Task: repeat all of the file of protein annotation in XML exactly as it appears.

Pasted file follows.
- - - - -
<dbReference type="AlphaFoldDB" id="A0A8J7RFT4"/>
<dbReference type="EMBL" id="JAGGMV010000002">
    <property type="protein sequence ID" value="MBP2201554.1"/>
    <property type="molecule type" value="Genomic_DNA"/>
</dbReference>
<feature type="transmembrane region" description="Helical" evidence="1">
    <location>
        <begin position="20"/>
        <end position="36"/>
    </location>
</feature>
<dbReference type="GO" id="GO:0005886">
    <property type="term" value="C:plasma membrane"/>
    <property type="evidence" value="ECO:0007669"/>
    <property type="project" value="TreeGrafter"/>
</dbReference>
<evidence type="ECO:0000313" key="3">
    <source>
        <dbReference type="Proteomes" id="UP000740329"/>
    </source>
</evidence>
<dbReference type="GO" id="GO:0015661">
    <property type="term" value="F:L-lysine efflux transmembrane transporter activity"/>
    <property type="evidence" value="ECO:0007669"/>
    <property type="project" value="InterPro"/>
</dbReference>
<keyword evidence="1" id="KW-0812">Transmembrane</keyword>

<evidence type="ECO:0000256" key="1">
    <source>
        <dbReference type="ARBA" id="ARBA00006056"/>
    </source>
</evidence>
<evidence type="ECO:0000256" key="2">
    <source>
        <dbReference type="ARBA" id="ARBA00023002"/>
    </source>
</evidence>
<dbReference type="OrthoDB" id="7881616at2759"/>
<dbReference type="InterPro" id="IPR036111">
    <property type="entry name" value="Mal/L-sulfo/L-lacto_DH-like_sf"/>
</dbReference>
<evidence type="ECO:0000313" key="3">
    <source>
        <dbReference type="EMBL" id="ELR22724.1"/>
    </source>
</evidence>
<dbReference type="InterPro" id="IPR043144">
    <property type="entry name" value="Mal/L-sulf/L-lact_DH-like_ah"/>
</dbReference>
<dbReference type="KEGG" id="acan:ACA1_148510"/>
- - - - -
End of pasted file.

<dbReference type="AlphaFoldDB" id="A0A8J7RFT4"/>
<dbReference type="EMBL" id="JAGGMV010000002">
    <property type="protein sequence ID" value="MBP2201554.1"/>
    <property type="molecule type" value="Genomic_DNA"/>
</dbReference>
<feature type="transmembrane region" description="Helical" evidence="1">
    <location>
        <begin position="20"/>
        <end position="36"/>
    </location>
</feature>
<dbReference type="GO" id="GO:0005886">
    <property type="term" value="C:plasma membrane"/>
    <property type="evidence" value="ECO:0007669"/>
    <property type="project" value="TreeGrafter"/>
</dbReference>
<evidence type="ECO:0000313" key="3">
    <source>
        <dbReference type="Proteomes" id="UP000740329"/>
    </source>
</evidence>
<dbReference type="GO" id="GO:0015661">
    <property type="term" value="F:L-lysine efflux transmembrane transporter activity"/>
    <property type="evidence" value="ECO:0007669"/>
    <property type="project" value="InterPro"/>
</dbReference>
<keyword evidence="1" id="KW-0812">Transmembrane</keyword>

<evidence type="ECO:0000256" key="1">
    <source>
        <dbReference type="ARBA" id="ARBA00006056"/>
    </source>
</evidence>
<evidence type="ECO:0000256" key="2">
    <source>
        <dbReference type="ARBA" id="ARBA00023002"/>
    </source>
</evidence>
<dbReference type="OrthoDB" id="7881616at2759"/>
<dbReference type="InterPro" id="IPR036111">
    <property type="entry name" value="Mal/L-sulfo/L-lacto_DH-like_sf"/>
</dbReference>
<evidence type="ECO:0000313" key="3">
    <source>
        <dbReference type="EMBL" id="ELR22724.1"/>
    </source>
</evidence>
<dbReference type="InterPro" id="IPR043144">
    <property type="entry name" value="Mal/L-sulf/L-lact_DH-like_ah"/>
</dbReference>
<dbReference type="KEGG" id="acan:ACA1_148510"/>